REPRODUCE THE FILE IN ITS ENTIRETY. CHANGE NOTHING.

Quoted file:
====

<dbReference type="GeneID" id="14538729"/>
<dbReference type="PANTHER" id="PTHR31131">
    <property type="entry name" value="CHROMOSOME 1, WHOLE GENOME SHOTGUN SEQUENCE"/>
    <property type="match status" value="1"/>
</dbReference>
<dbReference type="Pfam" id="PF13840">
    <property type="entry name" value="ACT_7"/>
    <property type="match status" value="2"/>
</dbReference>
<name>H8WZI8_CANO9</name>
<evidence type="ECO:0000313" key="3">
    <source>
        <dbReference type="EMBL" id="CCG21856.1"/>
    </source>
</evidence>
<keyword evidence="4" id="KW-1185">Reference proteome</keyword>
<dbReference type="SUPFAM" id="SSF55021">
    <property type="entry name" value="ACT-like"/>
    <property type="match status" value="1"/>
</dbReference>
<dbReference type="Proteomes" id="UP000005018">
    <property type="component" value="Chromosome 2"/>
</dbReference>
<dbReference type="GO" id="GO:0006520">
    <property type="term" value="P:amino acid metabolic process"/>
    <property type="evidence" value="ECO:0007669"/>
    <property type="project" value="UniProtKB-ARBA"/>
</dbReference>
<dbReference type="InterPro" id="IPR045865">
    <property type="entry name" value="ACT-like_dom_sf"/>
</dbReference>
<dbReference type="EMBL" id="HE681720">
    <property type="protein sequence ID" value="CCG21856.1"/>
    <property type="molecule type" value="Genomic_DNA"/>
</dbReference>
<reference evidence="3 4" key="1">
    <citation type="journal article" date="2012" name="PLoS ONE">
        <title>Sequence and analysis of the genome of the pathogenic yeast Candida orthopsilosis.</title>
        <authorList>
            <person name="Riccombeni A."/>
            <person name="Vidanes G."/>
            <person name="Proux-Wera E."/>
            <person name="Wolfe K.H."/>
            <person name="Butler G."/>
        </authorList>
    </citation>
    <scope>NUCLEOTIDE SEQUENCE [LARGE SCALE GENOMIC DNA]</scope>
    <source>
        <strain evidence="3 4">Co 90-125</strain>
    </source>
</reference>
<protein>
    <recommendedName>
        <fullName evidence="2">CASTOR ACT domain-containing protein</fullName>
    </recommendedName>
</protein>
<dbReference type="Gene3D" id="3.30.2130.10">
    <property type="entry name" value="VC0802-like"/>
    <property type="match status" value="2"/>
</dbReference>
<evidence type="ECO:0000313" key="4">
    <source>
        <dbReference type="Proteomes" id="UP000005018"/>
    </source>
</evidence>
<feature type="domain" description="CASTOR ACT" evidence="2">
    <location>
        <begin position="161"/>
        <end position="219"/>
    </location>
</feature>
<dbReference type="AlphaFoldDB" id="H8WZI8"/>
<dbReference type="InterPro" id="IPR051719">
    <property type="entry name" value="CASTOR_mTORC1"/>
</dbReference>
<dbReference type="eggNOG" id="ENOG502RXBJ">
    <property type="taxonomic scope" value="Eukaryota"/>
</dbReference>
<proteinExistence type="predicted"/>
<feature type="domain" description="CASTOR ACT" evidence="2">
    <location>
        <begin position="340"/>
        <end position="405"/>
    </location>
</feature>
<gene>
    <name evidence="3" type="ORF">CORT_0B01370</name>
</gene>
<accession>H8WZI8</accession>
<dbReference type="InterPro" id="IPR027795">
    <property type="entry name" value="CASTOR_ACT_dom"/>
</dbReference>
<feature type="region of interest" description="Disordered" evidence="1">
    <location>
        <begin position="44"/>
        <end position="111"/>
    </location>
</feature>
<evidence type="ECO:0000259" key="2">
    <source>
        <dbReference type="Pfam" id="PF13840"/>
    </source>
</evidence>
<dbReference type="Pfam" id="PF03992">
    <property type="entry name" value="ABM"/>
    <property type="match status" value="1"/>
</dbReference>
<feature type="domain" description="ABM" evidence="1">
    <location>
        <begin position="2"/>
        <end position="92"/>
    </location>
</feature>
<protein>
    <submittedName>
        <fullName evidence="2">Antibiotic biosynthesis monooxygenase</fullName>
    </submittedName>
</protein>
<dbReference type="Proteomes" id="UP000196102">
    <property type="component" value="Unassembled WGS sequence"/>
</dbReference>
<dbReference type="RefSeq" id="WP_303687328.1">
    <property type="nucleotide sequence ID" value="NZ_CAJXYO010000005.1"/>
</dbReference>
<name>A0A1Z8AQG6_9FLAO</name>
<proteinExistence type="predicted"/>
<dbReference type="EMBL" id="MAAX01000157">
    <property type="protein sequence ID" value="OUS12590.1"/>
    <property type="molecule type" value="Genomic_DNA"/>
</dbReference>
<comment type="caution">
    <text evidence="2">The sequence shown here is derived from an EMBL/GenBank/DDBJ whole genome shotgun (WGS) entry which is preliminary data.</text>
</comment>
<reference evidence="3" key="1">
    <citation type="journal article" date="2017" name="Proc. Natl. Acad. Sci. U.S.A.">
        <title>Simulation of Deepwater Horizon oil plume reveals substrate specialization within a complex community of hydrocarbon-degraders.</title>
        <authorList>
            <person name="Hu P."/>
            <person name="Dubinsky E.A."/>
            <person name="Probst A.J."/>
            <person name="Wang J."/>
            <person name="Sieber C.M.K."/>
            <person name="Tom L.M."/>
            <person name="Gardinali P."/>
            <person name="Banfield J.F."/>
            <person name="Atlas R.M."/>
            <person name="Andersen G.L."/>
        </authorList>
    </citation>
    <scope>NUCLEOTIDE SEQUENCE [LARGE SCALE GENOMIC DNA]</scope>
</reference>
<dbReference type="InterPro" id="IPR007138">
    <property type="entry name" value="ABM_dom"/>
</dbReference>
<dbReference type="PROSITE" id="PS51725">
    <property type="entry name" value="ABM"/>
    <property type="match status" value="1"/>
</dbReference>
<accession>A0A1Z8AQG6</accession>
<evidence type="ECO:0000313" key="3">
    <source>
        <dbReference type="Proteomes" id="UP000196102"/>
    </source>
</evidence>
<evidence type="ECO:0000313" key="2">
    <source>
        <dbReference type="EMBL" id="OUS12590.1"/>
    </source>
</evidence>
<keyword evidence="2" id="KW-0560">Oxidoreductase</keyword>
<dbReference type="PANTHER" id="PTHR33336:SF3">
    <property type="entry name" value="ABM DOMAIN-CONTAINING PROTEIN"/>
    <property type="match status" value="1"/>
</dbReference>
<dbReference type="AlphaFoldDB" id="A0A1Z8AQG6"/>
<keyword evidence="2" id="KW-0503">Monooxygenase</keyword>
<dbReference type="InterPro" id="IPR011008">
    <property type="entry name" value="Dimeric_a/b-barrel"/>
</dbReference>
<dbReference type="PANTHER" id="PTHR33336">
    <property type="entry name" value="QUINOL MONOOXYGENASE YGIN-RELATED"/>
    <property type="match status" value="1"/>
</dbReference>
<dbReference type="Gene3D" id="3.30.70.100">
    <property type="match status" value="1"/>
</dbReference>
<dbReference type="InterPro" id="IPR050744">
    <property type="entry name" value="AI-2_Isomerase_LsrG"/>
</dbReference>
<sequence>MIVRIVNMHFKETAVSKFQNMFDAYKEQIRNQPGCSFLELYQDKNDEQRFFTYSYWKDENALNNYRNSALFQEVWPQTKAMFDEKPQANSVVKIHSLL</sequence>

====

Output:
<dbReference type="GeneID" id="14538729"/>
<dbReference type="PANTHER" id="PTHR31131">
    <property type="entry name" value="CHROMOSOME 1, WHOLE GENOME SHOTGUN SEQUENCE"/>
    <property type="match status" value="1"/>
</dbReference>
<dbReference type="Pfam" id="PF13840">
    <property type="entry name" value="ACT_7"/>
    <property type="match status" value="2"/>
</dbReference>
<name>H8WZI8_CANO9</name>
<evidence type="ECO:0000313" key="3">
    <source>
        <dbReference type="EMBL" id="CCG21856.1"/>
    </source>
</evidence>
<keyword evidence="4" id="KW-1185">Reference proteome</keyword>
<dbReference type="SUPFAM" id="SSF55021">
    <property type="entry name" value="ACT-like"/>
    <property type="match status" value="1"/>
</dbReference>
<dbReference type="Proteomes" id="UP000005018">
    <property type="component" value="Chromosome 2"/>
</dbReference>
<dbReference type="GO" id="GO:0006520">
    <property type="term" value="P:amino acid metabolic process"/>
    <property type="evidence" value="ECO:0007669"/>
    <property type="project" value="UniProtKB-ARBA"/>
</dbReference>
<dbReference type="InterPro" id="IPR045865">
    <property type="entry name" value="ACT-like_dom_sf"/>
</dbReference>
<dbReference type="EMBL" id="HE681720">
    <property type="protein sequence ID" value="CCG21856.1"/>
    <property type="molecule type" value="Genomic_DNA"/>
</dbReference>
<reference evidence="3 4" key="1">
    <citation type="journal article" date="2012" name="PLoS ONE">
        <title>Sequence and analysis of the genome of the pathogenic yeast Candida orthopsilosis.</title>
        <authorList>
            <person name="Riccombeni A."/>
            <person name="Vidanes G."/>
            <person name="Proux-Wera E."/>
            <person name="Wolfe K.H."/>
            <person name="Butler G."/>
        </authorList>
    </citation>
    <scope>NUCLEOTIDE SEQUENCE [LARGE SCALE GENOMIC DNA]</scope>
    <source>
        <strain evidence="3 4">Co 90-125</strain>
    </source>
</reference>
<protein>
    <recommendedName>
        <fullName evidence="2">CASTOR ACT domain-containing protein</fullName>
    </recommendedName>
</protein>
<dbReference type="Gene3D" id="3.30.2130.10">
    <property type="entry name" value="VC0802-like"/>
    <property type="match status" value="2"/>
</dbReference>
<evidence type="ECO:0000313" key="4">
    <source>
        <dbReference type="Proteomes" id="UP000005018"/>
    </source>
</evidence>
<feature type="domain" description="CASTOR ACT" evidence="2">
    <location>
        <begin position="161"/>
        <end position="219"/>
    </location>
</feature>
<dbReference type="AlphaFoldDB" id="H8WZI8"/>
<dbReference type="InterPro" id="IPR051719">
    <property type="entry name" value="CASTOR_mTORC1"/>
</dbReference>
<dbReference type="eggNOG" id="ENOG502RXBJ">
    <property type="taxonomic scope" value="Eukaryota"/>
</dbReference>
<proteinExistence type="predicted"/>
<feature type="domain" description="CASTOR ACT" evidence="2">
    <location>
        <begin position="340"/>
        <end position="405"/>
    </location>
</feature>
<gene>
    <name evidence="3" type="ORF">CORT_0B01370</name>
</gene>
<accession>H8WZI8</accession>
<dbReference type="InterPro" id="IPR027795">
    <property type="entry name" value="CASTOR_ACT_dom"/>
</dbReference>
<feature type="region of interest" description="Disordered" evidence="1">
    <location>
        <begin position="44"/>
        <end position="111"/>
    </location>
</feature>
<evidence type="ECO:0000259" key="2">
    <source>
        <dbReference type="Pfam" id="PF13840"/>
    </source>
</evidence>
<dbReference type="Pfam" id="PF03992">
    <property type="entry name" value="ABM"/>
    <property type="match status" value="1"/>
</dbReference>
<feature type="domain" description="ABM" evidence="1">
    <location>
        <begin position="2"/>
        <end position="92"/>
    </location>
</feature>
<protein>
    <submittedName>
        <fullName evidence="2">Antibiotic biosynthesis monooxygenase</fullName>
    </submittedName>
</protein>
<dbReference type="Proteomes" id="UP000196102">
    <property type="component" value="Unassembled WGS sequence"/>
</dbReference>
<dbReference type="RefSeq" id="WP_303687328.1">
    <property type="nucleotide sequence ID" value="NZ_CAJXYO010000005.1"/>
</dbReference>
<name>A0A1Z8AQG6_9FLAO</name>
<proteinExistence type="predicted"/>
<dbReference type="EMBL" id="MAAX01000157">
    <property type="protein sequence ID" value="OUS12590.1"/>
    <property type="molecule type" value="Genomic_DNA"/>
</dbReference>
<comment type="caution">
    <text evidence="2">The sequence shown here is derived from an EMBL/GenBank/DDBJ whole genome shotgun (WGS) entry which is preliminary data.</text>
</comment>
<reference evidence="3" key="1">
    <citation type="journal article" date="2017" name="Proc. Natl. Acad. Sci. U.S.A.">
        <title>Simulation of Deepwater Horizon oil plume reveals substrate specialization within a complex community of hydrocarbon-degraders.</title>
        <authorList>
            <person name="Hu P."/>
            <person name="Dubinsky E.A."/>
            <person name="Probst A.J."/>
            <person name="Wang J."/>
            <person name="Sieber C.M.K."/>
            <person name="Tom L.M."/>
            <person name="Gardinali P."/>
            <person name="Banfield J.F."/>
            <person name="Atlas R.M."/>
            <person name="Andersen G.L."/>
        </authorList>
    </citation>
    <scope>NUCLEOTIDE SEQUENCE [LARGE SCALE GENOMIC DNA]</scope>
</reference>
<dbReference type="InterPro" id="IPR007138">
    <property type="entry name" value="ABM_dom"/>
</dbReference>
<dbReference type="PROSITE" id="PS51725">
    <property type="entry name" value="ABM"/>
    <property type="match status" value="1"/>
</dbReference>
<accession>A0A1Z8AQG6</accession>
<evidence type="ECO:0000313" key="3">
    <source>
        <dbReference type="Proteomes" id="UP000196102"/>
    </source>
</evidence>
<evidence type="ECO:0000313" key="2">
    <source>
        <dbReference type="EMBL" id="OUS12590.1"/>
    </source>
</evidence>
<keyword evidence="2" id="KW-0560">Oxidoreductase</keyword>
<dbReference type="PANTHER" id="PTHR33336:SF3">
    <property type="entry name" value="ABM DOMAIN-CONTAINING PROTEIN"/>
    <property type="match status" value="1"/>
</dbReference>
<dbReference type="AlphaFoldDB" id="A0A1Z8AQG6"/>
<keyword evidence="2" id="KW-0503">Monooxygenase</keyword>
<dbReference type="InterPro" id="IPR011008">
    <property type="entry name" value="Dimeric_a/b-barrel"/>
</dbReference>
<dbReference type="PANTHER" id="PTHR33336">
    <property type="entry name" value="QUINOL MONOOXYGENASE YGIN-RELATED"/>
    <property type="match status" value="1"/>
</dbReference>
<dbReference type="Gene3D" id="3.30.70.100">
    <property type="match status" value="1"/>
</dbReference>
<dbReference type="InterPro" id="IPR050744">
    <property type="entry name" value="AI-2_Isomerase_LsrG"/>
</dbReference>
<sequence>MIVRIVNMHFKETAVSKFQNMFDAYKEQIRNQPGCSFLELYQDKNDEQRFFTYSYWKDENALNNYRNSALFQEVWPQTKAMFDEKPQANSVVKIHSLL</sequence>